07th Feb2018

Horror-On-Sea 2018 Interview: Thomas Lee Rutter on ‘Bella in the Wych Elm’

by Philip Rogers

Having been selected to play at at Horror-on-Sea I got a chance to talk with writer and director Thomas Lee Rutter about what we can expect, the inspiration for the look and the style of the film and the alternative version.

In 1943 a group of boys wandering the woodland of Hagley Hall discovered the skeletal remains of a woman stuffed inside a hollowed Wych Elm tree. To this day her identity is still unknown. In 1944 however, mysterious graffiti began to adorn the walls of the neighboring towns; WHO PUT BELLA IN THE WYCH ELM. Somebody knew but who? This curious folk phantasmagoria feverishly displays the known possibilities which take us from the mystical realms of witchcraft, restless ghosts to sinister WW2 espionage. Bella In The Wych Elm will intrigue, and frighten in all it’s quaint yet claustrophobic glory.

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What can we expect from the film?

A quaint, feverish and very spooky account of an unsolved murder mystery that is local to me in the West Midlands. It shuns the sheen of HD films of today in favour of hazy textures and archaic film looks.

What made you decide to create a film based on the stories surrounding Bella in the Wych Elm?

I was in the process of making a feature that in order to both finish and get right needed more and more work and ideally a budget to begin with. I had to take a step back for a time in order to film and complete something more realistic. I also wanted to do something more personal, something that evoked the spirit of the Black Country and rural side of Worcestershire. When I was told about the mystery by a friend I fell down a rabbit hole researching it and the more I dug the more I realised there were so many fascinating elements comprising the story. I knew there would be an audience for such a great story.

What were your inspirations for the look and style of the film?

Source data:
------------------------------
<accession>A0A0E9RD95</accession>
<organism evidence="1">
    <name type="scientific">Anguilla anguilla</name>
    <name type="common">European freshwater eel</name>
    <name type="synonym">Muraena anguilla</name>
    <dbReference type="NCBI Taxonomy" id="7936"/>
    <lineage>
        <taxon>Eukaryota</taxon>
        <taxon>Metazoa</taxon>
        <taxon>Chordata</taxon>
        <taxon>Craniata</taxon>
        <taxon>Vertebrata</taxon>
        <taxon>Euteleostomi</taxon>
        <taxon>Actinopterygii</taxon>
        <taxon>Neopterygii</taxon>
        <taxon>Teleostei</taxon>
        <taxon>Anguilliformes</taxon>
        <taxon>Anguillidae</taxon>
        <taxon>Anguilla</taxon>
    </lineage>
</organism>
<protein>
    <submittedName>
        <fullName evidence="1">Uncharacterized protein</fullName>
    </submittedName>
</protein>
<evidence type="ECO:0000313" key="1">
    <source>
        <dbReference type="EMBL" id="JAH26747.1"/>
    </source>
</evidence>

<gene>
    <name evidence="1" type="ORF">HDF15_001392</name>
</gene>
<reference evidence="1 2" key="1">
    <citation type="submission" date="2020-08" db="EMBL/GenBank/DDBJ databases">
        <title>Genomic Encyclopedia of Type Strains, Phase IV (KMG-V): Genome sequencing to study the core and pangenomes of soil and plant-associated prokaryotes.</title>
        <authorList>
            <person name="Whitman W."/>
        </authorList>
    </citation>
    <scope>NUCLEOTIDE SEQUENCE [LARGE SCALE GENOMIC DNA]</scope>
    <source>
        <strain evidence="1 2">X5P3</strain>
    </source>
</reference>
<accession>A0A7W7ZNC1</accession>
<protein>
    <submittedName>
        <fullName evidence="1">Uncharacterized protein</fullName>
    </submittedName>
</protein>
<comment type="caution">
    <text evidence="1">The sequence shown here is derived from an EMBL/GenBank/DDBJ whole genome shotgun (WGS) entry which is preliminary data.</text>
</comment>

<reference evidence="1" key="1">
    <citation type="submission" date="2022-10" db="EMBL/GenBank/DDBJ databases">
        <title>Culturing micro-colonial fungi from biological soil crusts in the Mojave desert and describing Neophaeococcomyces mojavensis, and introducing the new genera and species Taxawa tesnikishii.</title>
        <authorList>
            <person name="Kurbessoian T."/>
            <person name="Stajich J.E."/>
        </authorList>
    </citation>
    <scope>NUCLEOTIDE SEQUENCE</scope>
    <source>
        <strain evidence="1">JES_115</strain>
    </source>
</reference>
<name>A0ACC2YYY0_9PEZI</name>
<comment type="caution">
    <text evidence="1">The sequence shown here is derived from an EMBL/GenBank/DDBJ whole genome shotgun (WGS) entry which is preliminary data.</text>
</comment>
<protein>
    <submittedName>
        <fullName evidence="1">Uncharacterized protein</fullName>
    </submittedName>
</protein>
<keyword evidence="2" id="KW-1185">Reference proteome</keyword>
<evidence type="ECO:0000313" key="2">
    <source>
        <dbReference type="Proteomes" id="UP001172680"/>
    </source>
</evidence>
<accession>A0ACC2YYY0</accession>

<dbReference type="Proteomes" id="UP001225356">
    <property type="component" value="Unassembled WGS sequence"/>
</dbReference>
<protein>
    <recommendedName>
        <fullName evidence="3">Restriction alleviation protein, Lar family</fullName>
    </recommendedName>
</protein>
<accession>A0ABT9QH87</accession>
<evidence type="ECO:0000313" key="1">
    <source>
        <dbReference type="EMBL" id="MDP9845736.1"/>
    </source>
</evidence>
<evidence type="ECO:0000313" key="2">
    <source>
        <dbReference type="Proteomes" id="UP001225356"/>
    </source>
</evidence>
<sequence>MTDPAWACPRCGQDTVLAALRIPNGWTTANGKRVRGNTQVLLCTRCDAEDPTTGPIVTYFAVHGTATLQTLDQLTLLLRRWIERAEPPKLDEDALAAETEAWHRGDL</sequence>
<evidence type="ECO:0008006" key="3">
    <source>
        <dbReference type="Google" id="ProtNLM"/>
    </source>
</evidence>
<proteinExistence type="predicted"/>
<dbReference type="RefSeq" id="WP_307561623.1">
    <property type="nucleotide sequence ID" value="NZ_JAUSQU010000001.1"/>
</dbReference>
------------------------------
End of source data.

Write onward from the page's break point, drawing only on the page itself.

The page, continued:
The growing interest in rural horror stories and the broad spectrum of folk horror which celebrated the uncanny and otherness on the backdrop of the English pastoral was a driving factor. I wanted to contribute a piece that was a heartfelt love for older generations, traditions and how the unknown and archaic can be terrifying.

Look-wise in particular the three films Haxan: Witchcraft through the ages (1922), Legend of the Witches (1970) and Wisconsin Death Trip (1999) and their structures encompassed Bella. They were at once pseudo-documentaries but also horror films, mood pieces and feverish journeys into the past. I love the idea of docu-horror. Something that throws out the typical tropes of what should compromise a documentary and fill the film with artistic licence and fantastical imagery. Guy Maddin and several other silent movie classics are also a huge influence.

There are two version of the film; the original version and a special silent movie edition with intertitles. Why did you decide to create a silent movie version of the film?

Silent films were a main source of visual inspiration through-out the time I was making Bella. I would put one on in the early hours before I drifted off to sleep with some ambient music that together really spellbound me. My head would be inspired but relaxed, they really took me somewhere different, somewhere magical that films today rarely, if ever do.  Watching ghosts when the environment would fall silent, really a beautiful thing. Because I was incorporating a lot of these looks and because It was the intention to release a DVD when finished I thought why not create an alternative version that played like a silent film.  Understandably the film took place in the 1940s which was post-silent era, but I thought, as someone creating in 2017 anything goes so why not? I had 2 scores created especially for it by some amazing local musicians Craigus Barry and Deathly Pale Party.

Was any of the footage shot at the original location of the original Wych Elm tree?

Yes, we shot some bits in Hagley woods which is near to where the big obelisk stands that you see in the film. There is nothing left of the tree anymore, so we couldn’t find the actual spot.

What was one of your favourite scenes in the film?

The occult section is my personal favourite. I got to employ some subtle but fun special effects and really express my love for Haxan there. The cone of power coven scene I was extremely happy with.

Do you have any new projects which you are working on?

To try get to grips with finishing the aforementioned feature and push forward with more projects in a similar-yet different vein. Can’t name names at this stage as it usually jinxes it!


If someone is looking to direct their first film, what advice would you give them?

Well first is to just pick up the camera and go for it. Do not expect to make a masterpiece or even a good film right away. Consider all areas of production, have a go at each. I’d also recommend going for horror. It is the best genre for any filmmaker to cut their teeth. You can put just about every other genre in horror, so you can’t go wrong!

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